Books for LifeAuthor: Jane Gleeson-White
Imprint: Random House
Featured in the December/January, 2005/06 magazine
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What makes a classic' For me, it's a book I can't imagine having lived without; a truthful, wholly imagined world, in astonishing language, by a writer unafraid to probe those things that scare us and scar us and make us human (Charlotte Wood, author of The Submerged Cathedral, in Classics: Books for Life). Mark Twain defined a literary classic as 'something that everybody wants to have read and nobody wants to read'. But what was true in the nineteenth century doesn't hold today. In our uncertain modern times, not only do books considered classics still fill the shelves of many bookshops, but these books continue to exert a powerful influence on contemporary culture - some in obvious ways, such as the film and television adaptations of of the works of Homer, Jane Austen, George Eliot, Charles Dickens and Henry James; other in less obvious ways, through their enduring impact on fellow writers, artists and musicians. When Jane Gleeson-White wrote an article on classic books for Good Reading magazine, she was amazed at the response it elicited: students, teachers and reading groups were hungering for recommendations from 'the canon', the list of classic texts that until quite recently was compulsory reading in Australian schools. The result is this beautiful book on why the greatest works of literature matter, and what they can give us today. As well, the book contains many great contemporary authors lists of their favourite classics.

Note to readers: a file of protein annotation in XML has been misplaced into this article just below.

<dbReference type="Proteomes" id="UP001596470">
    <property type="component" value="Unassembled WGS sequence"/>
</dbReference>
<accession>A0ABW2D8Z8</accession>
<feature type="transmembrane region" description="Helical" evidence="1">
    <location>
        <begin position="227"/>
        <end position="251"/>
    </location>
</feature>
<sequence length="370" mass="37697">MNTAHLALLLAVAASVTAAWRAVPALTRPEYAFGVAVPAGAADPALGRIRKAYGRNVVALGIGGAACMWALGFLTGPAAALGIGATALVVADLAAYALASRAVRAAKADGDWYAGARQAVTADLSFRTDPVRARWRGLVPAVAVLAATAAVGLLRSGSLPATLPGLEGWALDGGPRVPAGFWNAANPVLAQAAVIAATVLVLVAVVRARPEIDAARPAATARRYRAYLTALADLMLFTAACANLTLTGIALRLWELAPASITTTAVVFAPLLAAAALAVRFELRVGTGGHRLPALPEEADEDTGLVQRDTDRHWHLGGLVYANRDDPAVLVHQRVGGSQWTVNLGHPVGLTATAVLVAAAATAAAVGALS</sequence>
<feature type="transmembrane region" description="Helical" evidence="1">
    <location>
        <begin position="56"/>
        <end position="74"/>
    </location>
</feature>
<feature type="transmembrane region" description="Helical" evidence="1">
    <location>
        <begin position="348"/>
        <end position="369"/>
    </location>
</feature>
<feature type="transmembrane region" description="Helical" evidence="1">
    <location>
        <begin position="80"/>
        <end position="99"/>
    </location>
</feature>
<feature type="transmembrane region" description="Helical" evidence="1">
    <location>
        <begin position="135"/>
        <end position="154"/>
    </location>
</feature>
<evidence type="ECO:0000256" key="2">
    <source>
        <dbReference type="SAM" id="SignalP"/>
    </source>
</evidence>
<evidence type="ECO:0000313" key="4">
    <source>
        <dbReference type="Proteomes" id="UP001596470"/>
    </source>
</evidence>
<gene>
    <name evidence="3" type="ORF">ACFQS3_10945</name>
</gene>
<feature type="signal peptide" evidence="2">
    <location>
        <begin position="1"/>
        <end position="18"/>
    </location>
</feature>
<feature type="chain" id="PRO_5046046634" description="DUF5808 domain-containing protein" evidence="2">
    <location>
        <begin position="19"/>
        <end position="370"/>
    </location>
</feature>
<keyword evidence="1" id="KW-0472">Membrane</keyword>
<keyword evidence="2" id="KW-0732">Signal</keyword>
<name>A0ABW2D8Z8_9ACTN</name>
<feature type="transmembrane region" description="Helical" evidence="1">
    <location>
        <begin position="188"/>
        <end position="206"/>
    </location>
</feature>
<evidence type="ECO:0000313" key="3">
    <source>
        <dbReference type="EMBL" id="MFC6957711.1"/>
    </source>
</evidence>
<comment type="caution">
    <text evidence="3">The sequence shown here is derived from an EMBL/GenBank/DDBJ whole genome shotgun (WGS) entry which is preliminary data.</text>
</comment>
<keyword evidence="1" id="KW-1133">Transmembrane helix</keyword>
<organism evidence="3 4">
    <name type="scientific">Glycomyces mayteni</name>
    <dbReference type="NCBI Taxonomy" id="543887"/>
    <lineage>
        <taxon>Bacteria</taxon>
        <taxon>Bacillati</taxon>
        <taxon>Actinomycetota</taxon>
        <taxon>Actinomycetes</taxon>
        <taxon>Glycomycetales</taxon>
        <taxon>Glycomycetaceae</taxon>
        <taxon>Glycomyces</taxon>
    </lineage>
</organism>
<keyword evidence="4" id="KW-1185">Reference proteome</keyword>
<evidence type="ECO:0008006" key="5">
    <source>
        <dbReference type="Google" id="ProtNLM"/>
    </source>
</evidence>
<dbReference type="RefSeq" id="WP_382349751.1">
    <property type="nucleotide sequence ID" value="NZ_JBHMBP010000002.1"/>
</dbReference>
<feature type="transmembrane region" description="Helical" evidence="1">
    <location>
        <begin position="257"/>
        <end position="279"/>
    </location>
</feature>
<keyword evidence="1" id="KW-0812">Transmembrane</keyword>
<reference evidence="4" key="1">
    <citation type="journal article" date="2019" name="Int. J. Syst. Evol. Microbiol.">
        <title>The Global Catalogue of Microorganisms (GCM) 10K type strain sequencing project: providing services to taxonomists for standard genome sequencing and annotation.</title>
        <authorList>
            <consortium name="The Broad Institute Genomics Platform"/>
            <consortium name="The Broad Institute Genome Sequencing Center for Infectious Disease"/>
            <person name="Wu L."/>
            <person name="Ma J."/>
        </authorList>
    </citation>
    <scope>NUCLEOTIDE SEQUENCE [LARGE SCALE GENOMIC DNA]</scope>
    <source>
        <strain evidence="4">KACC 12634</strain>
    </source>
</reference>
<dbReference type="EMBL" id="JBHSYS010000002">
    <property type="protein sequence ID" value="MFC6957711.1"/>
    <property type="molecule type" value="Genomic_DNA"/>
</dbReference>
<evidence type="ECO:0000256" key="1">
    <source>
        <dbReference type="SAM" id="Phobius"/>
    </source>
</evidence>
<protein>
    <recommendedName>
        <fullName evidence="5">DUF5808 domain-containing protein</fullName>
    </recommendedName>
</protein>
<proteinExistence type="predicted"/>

...it's given me a few new books to consider.
Review by: Felicity Carter
Category:Non Fiction General non fiction